Sedgwick, Adam (1785–1873)
Adam Sedgwick studying maps of the Welsh mountains.
The entrance to the Sedgwick Museum at Cambridge.
Adam Sedgwick was one of the founders of modern geology. Born at Dent, Yorkshire, England, Sedgwick graduated from Trinity College, Cambridge, and embarked on a career in the Church, becoming a lecturer in theology. In 1818 he was ordained a priest and, at about the same time, was offered the Chair of Geology in the University of Cambridge. Sedgwick accepted this honor with the remark "Hitherto I have never turned a stone; now I shall leave no stone unturned."
He spent more than fifty years as Professor of Geology and during this period worked hard to establish the subject on a sound, scientific basis. He took a leading part in the Cambridge Philosophical Society.Most of his writings are to be found in the records of these societies. His most important contributions are those concerned the Paleozoic rocks of Britain.
Some of Sedgwick's early work was done in the Lake District close to his home. By paying close attention to the nature of the rocks, and by careful mapping, he was able to follow the changes that had taken place and to work out the original structure of the area. After this, he turned his attention to North Wales.
For hundreds of millions of years the rocks of North Wales have been subjected to earth-movements, volcanic activity, and erosion. They have been altered and contorted to much by heat and pressure that it is difficult to make out their original structure. Before Sedgwick's time, the rocks of much of Wales, the Lake District, and Scotland were labelled "Transition" rockers. Werner gave them this name because they appeared intermediate in character between the "Primitive" rocks (granites, etc.) and the layered rocks (sandstones, limestones, etc.). We now call the "Transition" rocks the Lower Paleozoics: Sedgwick was the first to study them in detail.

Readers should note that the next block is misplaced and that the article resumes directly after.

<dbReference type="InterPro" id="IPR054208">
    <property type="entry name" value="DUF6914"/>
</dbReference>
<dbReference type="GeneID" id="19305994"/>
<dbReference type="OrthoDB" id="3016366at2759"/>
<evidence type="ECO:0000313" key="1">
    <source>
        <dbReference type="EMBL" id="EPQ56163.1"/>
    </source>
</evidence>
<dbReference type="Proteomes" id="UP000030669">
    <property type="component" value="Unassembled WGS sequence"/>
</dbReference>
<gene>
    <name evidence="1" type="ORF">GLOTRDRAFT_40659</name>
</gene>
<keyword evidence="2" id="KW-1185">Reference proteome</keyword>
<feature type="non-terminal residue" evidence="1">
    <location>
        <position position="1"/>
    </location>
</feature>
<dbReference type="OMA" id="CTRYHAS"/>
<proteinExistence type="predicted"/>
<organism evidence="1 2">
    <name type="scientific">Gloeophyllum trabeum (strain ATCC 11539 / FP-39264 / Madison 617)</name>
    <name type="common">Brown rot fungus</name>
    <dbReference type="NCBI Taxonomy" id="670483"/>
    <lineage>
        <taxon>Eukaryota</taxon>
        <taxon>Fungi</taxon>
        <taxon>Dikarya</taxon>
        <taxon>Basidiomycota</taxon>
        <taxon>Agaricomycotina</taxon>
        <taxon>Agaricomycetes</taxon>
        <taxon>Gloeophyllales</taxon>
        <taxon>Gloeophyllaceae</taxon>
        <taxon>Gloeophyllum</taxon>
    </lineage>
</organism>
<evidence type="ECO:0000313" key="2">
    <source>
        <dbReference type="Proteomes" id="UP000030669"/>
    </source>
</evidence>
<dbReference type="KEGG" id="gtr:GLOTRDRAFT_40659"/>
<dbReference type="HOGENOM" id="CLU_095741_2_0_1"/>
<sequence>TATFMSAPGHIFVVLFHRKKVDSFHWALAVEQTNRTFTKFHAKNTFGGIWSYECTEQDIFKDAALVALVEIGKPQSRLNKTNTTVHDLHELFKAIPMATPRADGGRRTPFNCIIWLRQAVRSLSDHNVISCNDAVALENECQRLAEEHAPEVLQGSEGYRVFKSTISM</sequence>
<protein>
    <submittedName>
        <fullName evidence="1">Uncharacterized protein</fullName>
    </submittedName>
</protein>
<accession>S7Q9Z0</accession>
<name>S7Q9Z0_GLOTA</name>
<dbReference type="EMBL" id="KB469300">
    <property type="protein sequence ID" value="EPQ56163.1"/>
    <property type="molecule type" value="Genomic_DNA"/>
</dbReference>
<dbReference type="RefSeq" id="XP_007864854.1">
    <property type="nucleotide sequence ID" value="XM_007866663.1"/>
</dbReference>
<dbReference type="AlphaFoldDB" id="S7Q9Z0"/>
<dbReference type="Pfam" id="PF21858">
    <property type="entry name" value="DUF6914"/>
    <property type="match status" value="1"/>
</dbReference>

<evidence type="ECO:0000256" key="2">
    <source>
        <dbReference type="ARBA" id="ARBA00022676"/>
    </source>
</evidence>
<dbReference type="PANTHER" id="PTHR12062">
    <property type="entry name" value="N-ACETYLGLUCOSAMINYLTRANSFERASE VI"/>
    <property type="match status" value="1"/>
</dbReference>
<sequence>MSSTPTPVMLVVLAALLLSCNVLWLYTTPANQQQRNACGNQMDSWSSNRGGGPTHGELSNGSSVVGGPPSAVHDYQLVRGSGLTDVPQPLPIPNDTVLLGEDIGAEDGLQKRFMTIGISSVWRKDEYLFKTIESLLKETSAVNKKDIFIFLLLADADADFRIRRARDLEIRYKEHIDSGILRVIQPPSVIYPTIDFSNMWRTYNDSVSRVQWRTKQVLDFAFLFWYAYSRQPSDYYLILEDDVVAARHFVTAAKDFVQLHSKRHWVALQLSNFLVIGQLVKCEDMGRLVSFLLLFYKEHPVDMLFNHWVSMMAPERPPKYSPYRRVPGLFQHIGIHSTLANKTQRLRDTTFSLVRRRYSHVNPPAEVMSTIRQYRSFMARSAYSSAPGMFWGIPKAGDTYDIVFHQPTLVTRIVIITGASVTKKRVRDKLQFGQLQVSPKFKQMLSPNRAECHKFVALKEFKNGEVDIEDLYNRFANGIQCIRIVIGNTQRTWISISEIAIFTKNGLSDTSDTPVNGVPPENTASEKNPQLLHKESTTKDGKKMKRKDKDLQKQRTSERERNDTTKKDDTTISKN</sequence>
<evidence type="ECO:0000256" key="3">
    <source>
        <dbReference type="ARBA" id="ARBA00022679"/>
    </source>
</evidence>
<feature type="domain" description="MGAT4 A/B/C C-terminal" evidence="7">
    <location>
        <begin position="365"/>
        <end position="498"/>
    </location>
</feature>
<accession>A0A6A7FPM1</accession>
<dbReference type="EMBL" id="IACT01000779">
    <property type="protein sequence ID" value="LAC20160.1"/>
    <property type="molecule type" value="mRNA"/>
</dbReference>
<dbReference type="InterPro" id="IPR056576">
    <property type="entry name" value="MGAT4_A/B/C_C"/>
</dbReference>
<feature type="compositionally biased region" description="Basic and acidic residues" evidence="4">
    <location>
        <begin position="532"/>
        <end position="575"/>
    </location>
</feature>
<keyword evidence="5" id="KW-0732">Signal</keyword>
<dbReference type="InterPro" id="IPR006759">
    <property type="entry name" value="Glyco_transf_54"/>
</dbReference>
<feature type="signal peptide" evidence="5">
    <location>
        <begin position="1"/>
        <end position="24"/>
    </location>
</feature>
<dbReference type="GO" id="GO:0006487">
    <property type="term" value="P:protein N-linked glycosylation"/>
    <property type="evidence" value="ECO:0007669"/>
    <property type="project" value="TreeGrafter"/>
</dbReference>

Sedgwick found the base of the "Transition" rocks lying on a platform of "Primitive" rocks. Again, by paying close attention to details of faults and changing rock types, he was able to unravel the history of the area, and produce accurate maps. He named the rocks with which he worked Cambrian, after Cambria, the Roman name for Wales.
Sedwick was not primarily interested in fossils but he understood their value and kept all those that he found for identification. many of them bear his name. When these fossils were compared with those found by Murchison further south, it was tealized that there were threee distinct populations. The "Transition" rocks thus became divided into Cambrian, Ordovician, and Silurian systems.
Throughout his life Sedgwick maintained his religious connections and was, for some time, Canon of Norwich. This may have been responsible for his strong opposition to Darwin's theory of natural selection and origin of species. Sedgwick's name is remembered in the Sedgwick Museum at Cambridge, which opened in 1904, and the Sedgwick Club in the University of Cambridge.